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Sony Bravia KD-65XD9305 4K HDR TV review
- Pictures often look exquisite
- Incredible super-slim design
- Lots of app choice
- Built-in YouView works well
- Android TV can frustrate
- Average sound quality
- Some backlight blocking issues
- Horrible remote control
There were plenty of times during my time with the 65XD9305 where I found myself staring in awe at its HDR 4K pictures. The combination of contrast, colour and detail adds up to pictures of almost magical cinematic beauty. To some extent, though, this just makes the wrench you feel when the beauty is disrupted by obvious backlight blocking problems all the more distracting.There's no doubt that Sony's new backlight system has potential once Sony irons out its current wrinkles. For now, though, its issues with dark HDR scenes are, sadly, just troubling enough to prevent me from being able to give this often stunning TV an unqualified recommendation.
Inget betygSony KD-65XD9305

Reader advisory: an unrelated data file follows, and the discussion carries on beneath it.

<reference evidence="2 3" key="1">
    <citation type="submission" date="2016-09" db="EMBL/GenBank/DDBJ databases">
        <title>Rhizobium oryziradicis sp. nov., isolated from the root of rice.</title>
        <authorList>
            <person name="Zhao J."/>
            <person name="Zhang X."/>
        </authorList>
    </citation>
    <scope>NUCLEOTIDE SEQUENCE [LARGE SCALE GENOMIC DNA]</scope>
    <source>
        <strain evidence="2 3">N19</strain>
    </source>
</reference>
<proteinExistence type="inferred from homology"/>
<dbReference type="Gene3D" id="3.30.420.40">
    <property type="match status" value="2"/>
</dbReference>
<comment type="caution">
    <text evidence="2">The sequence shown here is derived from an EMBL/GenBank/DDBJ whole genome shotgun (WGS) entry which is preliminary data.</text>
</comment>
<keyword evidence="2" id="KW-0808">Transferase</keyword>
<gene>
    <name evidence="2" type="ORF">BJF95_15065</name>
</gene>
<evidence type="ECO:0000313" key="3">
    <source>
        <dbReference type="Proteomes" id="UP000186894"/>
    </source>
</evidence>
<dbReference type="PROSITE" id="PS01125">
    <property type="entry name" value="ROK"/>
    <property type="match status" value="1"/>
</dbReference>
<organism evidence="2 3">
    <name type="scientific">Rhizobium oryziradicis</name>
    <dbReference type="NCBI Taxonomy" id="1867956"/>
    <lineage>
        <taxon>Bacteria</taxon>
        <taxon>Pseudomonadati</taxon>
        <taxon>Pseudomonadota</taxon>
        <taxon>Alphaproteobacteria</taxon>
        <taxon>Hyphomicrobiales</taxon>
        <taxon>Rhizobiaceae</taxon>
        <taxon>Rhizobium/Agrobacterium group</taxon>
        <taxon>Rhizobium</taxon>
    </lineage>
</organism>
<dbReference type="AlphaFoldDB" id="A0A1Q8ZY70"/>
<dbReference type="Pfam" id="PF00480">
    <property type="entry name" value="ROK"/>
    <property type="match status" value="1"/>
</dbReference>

The Sony XD93 is intended as a replacement for both the fateful X90C and the more impressive X93C from 2015. There's not a single shred of doubt that the KD65XD9305's image quality is head and shoulders above the X9005C, thanks largely to the use of VA-type LCD panel (which renders significantly deeper blacks) instead of IPS. Compared with the X9305C though, the situation is less clear-cut. On the plus side, the XD9305's native black level and motion are slightly better, Android TV is more responsive and stable (we experienced very few occurrences of freezing and no crashes throughout our review period), footprint is smaller, and it holds the current record for the highest number of dimmable zones of any edge-lit LED television. The display also supports HDR10 open-source standard out of the box, with accurate PQ tonemapping (from 4K Blu-ray) and a peak brightness surpassing 1000 nits. In the Japanese TV maker's pursuit of ultra-slim aesthetics however, backlight uniformity seemed to have taken a hit: our 65XD9305 review sample suffered from flashlighting from all four corners of the screen, although there's always a chance that other units in the wild may fare better. Twitch gamers will also be disappointed to learn that input lag has increased by 16ms (i.e. one frame) from last year's Sony Bravia Ultra HD models. At the end of the day, the Sony KD-65XD9305 is a 4K HDR stunner: contrast and colours came to life with an intensity that's never been seen before in home cinemas, with the UHDTV effortlessly nailing the breathtaking detail and nuanced gradations of the new format. The Sony 65XD93 is proof that you don't really need a UHD Premium-certified display to get a first-rate high dynamic range viewing experience from Ultra HD Blu-rays.